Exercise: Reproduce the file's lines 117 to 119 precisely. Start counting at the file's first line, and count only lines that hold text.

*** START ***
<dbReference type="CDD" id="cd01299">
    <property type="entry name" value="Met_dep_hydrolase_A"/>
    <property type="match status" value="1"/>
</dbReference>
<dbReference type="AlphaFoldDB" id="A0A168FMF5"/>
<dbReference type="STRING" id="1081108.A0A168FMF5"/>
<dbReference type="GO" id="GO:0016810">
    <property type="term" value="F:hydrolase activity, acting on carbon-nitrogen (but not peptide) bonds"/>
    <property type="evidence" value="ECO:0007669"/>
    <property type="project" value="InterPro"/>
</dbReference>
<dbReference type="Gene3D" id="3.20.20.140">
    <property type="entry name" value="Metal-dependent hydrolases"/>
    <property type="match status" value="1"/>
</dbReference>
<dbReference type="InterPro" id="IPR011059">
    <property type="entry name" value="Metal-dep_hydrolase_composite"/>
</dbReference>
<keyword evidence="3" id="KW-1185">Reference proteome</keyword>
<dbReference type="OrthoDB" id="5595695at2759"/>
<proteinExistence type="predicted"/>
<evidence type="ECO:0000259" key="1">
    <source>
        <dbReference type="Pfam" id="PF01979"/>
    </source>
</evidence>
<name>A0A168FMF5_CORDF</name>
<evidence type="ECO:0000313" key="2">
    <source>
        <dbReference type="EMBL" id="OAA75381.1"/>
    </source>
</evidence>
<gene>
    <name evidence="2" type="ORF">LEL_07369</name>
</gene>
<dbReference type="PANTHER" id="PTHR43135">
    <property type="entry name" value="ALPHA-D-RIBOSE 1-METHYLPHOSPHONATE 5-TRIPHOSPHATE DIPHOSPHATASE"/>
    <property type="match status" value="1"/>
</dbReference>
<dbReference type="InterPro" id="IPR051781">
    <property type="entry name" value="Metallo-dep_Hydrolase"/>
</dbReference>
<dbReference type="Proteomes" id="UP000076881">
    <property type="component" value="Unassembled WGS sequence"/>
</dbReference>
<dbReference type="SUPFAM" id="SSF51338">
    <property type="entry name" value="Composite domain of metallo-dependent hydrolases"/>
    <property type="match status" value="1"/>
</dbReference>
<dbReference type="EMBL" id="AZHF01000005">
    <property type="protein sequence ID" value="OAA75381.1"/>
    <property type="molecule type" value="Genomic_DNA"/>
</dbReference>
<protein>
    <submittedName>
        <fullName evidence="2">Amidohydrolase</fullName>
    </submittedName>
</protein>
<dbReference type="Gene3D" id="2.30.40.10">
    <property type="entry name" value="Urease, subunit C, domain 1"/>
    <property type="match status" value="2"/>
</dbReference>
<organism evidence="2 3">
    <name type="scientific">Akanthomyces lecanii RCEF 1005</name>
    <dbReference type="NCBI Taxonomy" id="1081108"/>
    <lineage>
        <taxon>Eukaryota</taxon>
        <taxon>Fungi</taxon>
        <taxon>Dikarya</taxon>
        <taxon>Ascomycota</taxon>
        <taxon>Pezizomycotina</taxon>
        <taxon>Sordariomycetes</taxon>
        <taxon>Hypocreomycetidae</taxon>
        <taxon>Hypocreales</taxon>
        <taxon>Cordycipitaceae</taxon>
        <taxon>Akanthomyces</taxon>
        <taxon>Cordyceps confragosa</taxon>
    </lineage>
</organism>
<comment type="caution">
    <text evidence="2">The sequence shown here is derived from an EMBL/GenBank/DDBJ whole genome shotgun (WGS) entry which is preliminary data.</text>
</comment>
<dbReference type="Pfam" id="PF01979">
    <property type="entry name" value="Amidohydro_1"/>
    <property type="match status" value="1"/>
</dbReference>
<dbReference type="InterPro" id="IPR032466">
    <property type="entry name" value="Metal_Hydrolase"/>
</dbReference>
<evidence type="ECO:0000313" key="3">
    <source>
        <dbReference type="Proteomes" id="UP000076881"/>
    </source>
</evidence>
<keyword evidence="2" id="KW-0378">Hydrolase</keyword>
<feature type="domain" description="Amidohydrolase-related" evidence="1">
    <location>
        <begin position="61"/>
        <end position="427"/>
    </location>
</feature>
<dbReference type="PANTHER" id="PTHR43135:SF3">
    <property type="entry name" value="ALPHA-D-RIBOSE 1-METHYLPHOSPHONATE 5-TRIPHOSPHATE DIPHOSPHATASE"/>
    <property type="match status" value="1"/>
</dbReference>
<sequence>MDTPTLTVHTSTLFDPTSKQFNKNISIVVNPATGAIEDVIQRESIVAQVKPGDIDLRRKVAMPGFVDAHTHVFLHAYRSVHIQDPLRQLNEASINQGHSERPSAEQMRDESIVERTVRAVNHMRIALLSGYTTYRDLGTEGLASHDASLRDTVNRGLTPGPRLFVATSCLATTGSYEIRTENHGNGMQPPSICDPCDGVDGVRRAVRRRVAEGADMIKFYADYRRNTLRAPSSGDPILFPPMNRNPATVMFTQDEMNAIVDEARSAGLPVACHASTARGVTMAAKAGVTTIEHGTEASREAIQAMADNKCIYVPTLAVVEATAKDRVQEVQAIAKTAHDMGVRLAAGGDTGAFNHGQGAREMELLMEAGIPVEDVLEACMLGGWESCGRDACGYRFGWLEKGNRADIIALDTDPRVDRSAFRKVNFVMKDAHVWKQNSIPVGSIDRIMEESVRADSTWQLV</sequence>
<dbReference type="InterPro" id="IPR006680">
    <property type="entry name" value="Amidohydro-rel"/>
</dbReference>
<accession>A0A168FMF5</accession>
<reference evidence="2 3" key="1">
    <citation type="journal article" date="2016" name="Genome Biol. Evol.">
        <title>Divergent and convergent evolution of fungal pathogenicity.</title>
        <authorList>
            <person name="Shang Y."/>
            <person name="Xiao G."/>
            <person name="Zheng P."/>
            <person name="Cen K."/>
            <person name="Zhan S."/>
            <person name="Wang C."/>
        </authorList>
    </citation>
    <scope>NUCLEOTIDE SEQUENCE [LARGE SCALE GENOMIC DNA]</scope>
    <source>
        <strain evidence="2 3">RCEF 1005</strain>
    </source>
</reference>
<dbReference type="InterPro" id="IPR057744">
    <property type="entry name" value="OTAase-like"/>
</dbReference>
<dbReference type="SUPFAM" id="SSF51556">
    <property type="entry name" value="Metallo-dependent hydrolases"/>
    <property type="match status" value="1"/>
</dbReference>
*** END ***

            <person name="Zheng P."/>
            <person name="Cen K."/>
            <person name="Zhan S."/>